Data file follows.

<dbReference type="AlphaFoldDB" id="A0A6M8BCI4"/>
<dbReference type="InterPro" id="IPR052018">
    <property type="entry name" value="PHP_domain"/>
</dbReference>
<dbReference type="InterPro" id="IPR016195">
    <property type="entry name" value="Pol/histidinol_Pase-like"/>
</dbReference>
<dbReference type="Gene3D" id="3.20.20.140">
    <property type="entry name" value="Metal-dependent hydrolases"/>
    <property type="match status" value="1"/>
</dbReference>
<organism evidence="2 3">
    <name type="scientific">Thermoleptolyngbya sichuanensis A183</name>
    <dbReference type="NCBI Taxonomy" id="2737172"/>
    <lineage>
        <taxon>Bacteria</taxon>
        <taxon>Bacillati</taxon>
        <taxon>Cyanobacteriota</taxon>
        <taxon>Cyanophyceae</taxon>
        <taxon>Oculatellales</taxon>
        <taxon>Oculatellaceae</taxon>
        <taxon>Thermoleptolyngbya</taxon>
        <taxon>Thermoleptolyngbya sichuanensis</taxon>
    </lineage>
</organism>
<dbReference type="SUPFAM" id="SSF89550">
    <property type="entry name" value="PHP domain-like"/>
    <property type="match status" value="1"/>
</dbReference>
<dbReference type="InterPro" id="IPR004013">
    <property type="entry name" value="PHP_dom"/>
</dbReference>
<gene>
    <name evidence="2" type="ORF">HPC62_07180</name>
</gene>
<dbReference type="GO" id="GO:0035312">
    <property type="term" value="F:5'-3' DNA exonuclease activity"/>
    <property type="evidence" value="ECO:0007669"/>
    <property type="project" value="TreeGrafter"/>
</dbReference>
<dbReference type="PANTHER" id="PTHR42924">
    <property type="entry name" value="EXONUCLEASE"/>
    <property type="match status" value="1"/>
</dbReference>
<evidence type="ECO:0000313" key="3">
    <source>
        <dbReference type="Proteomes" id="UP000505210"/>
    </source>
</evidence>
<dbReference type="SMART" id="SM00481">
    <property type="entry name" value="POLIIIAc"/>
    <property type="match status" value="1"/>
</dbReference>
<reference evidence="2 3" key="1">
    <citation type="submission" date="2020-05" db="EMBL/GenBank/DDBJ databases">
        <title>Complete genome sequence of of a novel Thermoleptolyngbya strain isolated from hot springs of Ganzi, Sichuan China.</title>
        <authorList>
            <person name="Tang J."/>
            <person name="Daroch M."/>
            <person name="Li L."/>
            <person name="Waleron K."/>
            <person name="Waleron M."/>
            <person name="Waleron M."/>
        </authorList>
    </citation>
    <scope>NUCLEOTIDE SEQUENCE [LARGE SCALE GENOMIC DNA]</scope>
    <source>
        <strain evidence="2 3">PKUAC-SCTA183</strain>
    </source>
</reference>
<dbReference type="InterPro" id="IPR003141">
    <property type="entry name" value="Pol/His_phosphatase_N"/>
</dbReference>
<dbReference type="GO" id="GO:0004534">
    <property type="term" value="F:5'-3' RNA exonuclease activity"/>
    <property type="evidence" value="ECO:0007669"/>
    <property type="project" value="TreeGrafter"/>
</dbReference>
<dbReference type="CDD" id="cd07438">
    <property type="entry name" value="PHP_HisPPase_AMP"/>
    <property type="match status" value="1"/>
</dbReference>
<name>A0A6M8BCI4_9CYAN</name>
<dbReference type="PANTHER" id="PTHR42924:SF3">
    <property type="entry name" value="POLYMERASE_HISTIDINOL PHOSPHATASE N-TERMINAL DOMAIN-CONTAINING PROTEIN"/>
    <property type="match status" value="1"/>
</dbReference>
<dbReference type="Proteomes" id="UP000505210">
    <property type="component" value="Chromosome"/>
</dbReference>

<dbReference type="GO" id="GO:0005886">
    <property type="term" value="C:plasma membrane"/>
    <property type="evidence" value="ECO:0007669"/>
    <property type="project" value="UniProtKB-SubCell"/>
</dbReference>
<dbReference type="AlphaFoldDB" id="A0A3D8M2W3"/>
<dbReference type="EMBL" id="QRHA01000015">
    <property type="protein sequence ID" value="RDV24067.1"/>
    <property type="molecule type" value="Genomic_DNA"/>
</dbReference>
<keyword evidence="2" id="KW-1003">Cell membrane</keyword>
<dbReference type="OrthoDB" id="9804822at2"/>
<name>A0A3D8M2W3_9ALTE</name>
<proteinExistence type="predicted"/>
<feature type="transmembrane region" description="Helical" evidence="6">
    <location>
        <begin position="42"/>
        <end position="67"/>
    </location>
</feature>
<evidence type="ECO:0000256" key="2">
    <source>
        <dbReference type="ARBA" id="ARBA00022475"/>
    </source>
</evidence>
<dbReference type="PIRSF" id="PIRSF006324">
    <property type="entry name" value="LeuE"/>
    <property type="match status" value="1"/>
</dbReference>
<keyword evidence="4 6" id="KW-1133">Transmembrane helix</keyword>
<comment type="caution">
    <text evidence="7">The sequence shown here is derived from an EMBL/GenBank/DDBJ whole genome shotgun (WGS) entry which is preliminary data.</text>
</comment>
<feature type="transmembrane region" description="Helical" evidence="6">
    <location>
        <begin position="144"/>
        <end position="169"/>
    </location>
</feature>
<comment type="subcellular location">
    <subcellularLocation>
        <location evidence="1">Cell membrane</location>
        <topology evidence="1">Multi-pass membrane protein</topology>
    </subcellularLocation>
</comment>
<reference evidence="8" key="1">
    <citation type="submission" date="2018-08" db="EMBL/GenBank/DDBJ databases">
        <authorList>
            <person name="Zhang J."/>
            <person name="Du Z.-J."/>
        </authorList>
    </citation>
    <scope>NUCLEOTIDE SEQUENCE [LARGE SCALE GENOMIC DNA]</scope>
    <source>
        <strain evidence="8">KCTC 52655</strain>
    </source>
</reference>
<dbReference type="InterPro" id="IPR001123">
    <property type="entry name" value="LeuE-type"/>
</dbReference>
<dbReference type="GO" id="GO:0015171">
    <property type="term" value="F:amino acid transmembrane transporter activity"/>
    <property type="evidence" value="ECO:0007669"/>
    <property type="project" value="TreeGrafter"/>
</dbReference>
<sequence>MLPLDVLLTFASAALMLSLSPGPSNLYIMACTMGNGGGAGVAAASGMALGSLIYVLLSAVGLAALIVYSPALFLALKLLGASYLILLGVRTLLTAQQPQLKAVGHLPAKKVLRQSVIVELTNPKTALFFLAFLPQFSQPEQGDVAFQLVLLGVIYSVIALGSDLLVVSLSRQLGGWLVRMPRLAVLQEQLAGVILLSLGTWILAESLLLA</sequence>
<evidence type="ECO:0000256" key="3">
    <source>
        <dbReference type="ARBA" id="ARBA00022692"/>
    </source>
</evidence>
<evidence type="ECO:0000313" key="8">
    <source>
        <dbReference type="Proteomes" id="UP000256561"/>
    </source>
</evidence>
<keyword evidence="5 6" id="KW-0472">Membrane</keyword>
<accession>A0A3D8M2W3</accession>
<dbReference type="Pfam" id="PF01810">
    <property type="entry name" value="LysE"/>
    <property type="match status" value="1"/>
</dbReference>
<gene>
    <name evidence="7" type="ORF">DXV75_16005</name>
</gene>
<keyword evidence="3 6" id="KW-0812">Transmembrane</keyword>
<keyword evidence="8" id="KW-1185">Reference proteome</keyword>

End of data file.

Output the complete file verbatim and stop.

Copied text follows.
<dbReference type="AlphaFoldDB" id="A0A6M8BCI4"/>
<dbReference type="InterPro" id="IPR052018">
    <property type="entry name" value="PHP_domain"/>
</dbReference>
<dbReference type="InterPro" id="IPR016195">
    <property type="entry name" value="Pol/histidinol_Pase-like"/>
</dbReference>
<dbReference type="Gene3D" id="3.20.20.140">
    <property type="entry name" value="Metal-dependent hydrolases"/>
    <property type="match status" value="1"/>
</dbReference>
<organism evidence="2 3">
    <name type="scientific">Thermoleptolyngbya sichuanensis A183</name>
    <dbReference type="NCBI Taxonomy" id="2737172"/>
    <lineage>
        <taxon>Bacteria</taxon>
        <taxon>Bacillati</taxon>
        <taxon>Cyanobacteriota</taxon>
        <taxon>Cyanophyceae</taxon>
        <taxon>Oculatellales</taxon>
        <taxon>Oculatellaceae</taxon>
        <taxon>Thermoleptolyngbya</taxon>
        <taxon>Thermoleptolyngbya sichuanensis</taxon>
    </lineage>
</organism>
<dbReference type="SUPFAM" id="SSF89550">
    <property type="entry name" value="PHP domain-like"/>
    <property type="match status" value="1"/>
</dbReference>
<dbReference type="InterPro" id="IPR004013">
    <property type="entry name" value="PHP_dom"/>
</dbReference>
<gene>
    <name evidence="2" type="ORF">HPC62_07180</name>
</gene>
<dbReference type="GO" id="GO:0035312">
    <property type="term" value="F:5'-3' DNA exonuclease activity"/>
    <property type="evidence" value="ECO:0007669"/>
    <property type="project" value="TreeGrafter"/>
</dbReference>
<dbReference type="PANTHER" id="PTHR42924">
    <property type="entry name" value="EXONUCLEASE"/>
    <property type="match status" value="1"/>
</dbReference>
<evidence type="ECO:0000313" key="3">
    <source>
        <dbReference type="Proteomes" id="UP000505210"/>
    </source>
</evidence>
<dbReference type="SMART" id="SM00481">
    <property type="entry name" value="POLIIIAc"/>
    <property type="match status" value="1"/>
</dbReference>
<reference evidence="2 3" key="1">
    <citation type="submission" date="2020-05" db="EMBL/GenBank/DDBJ databases">
        <title>Complete genome sequence of of a novel Thermoleptolyngbya strain isolated from hot springs of Ganzi, Sichuan China.</title>
        <authorList>
            <person name="Tang J."/>
            <person name="Daroch M."/>
            <person name="Li L."/>
            <person name="Waleron K."/>
            <person name="Waleron M."/>
            <person name="Waleron M."/>
        </authorList>
    </citation>
    <scope>NUCLEOTIDE SEQUENCE [LARGE SCALE GENOMIC DNA]</scope>
    <source>
        <strain evidence="2 3">PKUAC-SCTA183</strain>
    </source>
</reference>
<dbReference type="InterPro" id="IPR003141">
    <property type="entry name" value="Pol/His_phosphatase_N"/>
</dbReference>
<dbReference type="GO" id="GO:0004534">
    <property type="term" value="F:5'-3' RNA exonuclease activity"/>
    <property type="evidence" value="ECO:0007669"/>
    <property type="project" value="TreeGrafter"/>
</dbReference>
<dbReference type="CDD" id="cd07438">
    <property type="entry name" value="PHP_HisPPase_AMP"/>
    <property type="match status" value="1"/>
</dbReference>
<name>A0A6M8BCI4_9CYAN</name>
<dbReference type="PANTHER" id="PTHR42924:SF3">
    <property type="entry name" value="POLYMERASE_HISTIDINOL PHOSPHATASE N-TERMINAL DOMAIN-CONTAINING PROTEIN"/>
    <property type="match status" value="1"/>
</dbReference>
<dbReference type="Proteomes" id="UP000505210">
    <property type="component" value="Chromosome"/>
</dbReference>

<dbReference type="GO" id="GO:0005886">
    <property type="term" value="C:plasma membrane"/>
    <property type="evidence" value="ECO:0007669"/>
    <property type="project" value="UniProtKB-SubCell"/>
</dbReference>
<dbReference type="AlphaFoldDB" id="A0A3D8M2W3"/>
<dbReference type="EMBL" id="QRHA01000015">
    <property type="protein sequence ID" value="RDV24067.1"/>
    <property type="molecule type" value="Genomic_DNA"/>
</dbReference>
<keyword evidence="2" id="KW-1003">Cell membrane</keyword>
<dbReference type="OrthoDB" id="9804822at2"/>
<name>A0A3D8M2W3_9ALTE</name>
<proteinExistence type="predicted"/>
<feature type="transmembrane region" description="Helical" evidence="6">
    <location>
        <begin position="42"/>
        <end position="67"/>
    </location>
</feature>
<evidence type="ECO:0000256" key="2">
    <source>
        <dbReference type="ARBA" id="ARBA00022475"/>
    </source>
</evidence>
<dbReference type="PIRSF" id="PIRSF006324">
    <property type="entry name" value="LeuE"/>
    <property type="match status" value="1"/>
</dbReference>
<keyword evidence="4 6" id="KW-1133">Transmembrane helix</keyword>
<comment type="caution">
    <text evidence="7">The sequence shown here is derived from an EMBL/GenBank/DDBJ whole genome shotgun (WGS) entry which is preliminary data.</text>
</comment>
<feature type="transmembrane region" description="Helical" evidence="6">
    <location>
        <begin position="144"/>
        <end position="169"/>
    </location>
</feature>
<comment type="subcellular location">
    <subcellularLocation>
        <location evidence="1">Cell membrane</location>
        <topology evidence="1">Multi-pass membrane protein</topology>
    </subcellularLocation>
</comment>
<reference evidence="8" key="1">
    <citation type="submission" date="2018-08" db="EMBL/GenBank/DDBJ databases">
        <authorList>
            <person name="Zhang J."/>
            <person name="Du Z.-J."/>
        </authorList>
    </citation>
    <scope>NUCLEOTIDE SEQUENCE [LARGE SCALE GENOMIC DNA]</scope>
    <source>
        <strain evidence="8">KCTC 52655</strain>
    </source>
</reference>
<dbReference type="InterPro" id="IPR001123">
    <property type="entry name" value="LeuE-type"/>
</dbReference>
<dbReference type="GO" id="GO:0015171">
    <property type="term" value="F:amino acid transmembrane transporter activity"/>
    <property type="evidence" value="ECO:0007669"/>
    <property type="project" value="TreeGrafter"/>
</dbReference>
<sequence>MLPLDVLLTFASAALMLSLSPGPSNLYIMACTMGNGGGAGVAAASGMALGSLIYVLLSAVGLAALIVYSPALFLALKLLGASYLILLGVRTLLTAQQPQLKAVGHLPAKKVLRQSVIVELTNPKTALFFLAFLPQFSQPEQGDVAFQLVLLGVIYSVIALGSDLLVVSLSRQLGGWLVRMPRLAVLQEQLAGVILLSLGTWILAESLLLA</sequence>
<evidence type="ECO:0000256" key="3">
    <source>
        <dbReference type="ARBA" id="ARBA00022692"/>
    </source>
</evidence>
<evidence type="ECO:0000313" key="8">
    <source>
        <dbReference type="Proteomes" id="UP000256561"/>
    </source>
</evidence>
<keyword evidence="5 6" id="KW-0472">Membrane</keyword>
<accession>A0A3D8M2W3</accession>
<dbReference type="Pfam" id="PF01810">
    <property type="entry name" value="LysE"/>
    <property type="match status" value="1"/>
</dbReference>
<gene>
    <name evidence="7" type="ORF">DXV75_16005</name>
</gene>
<keyword evidence="3 6" id="KW-0812">Transmembrane</keyword>
<keyword evidence="8" id="KW-1185">Reference proteome</keyword>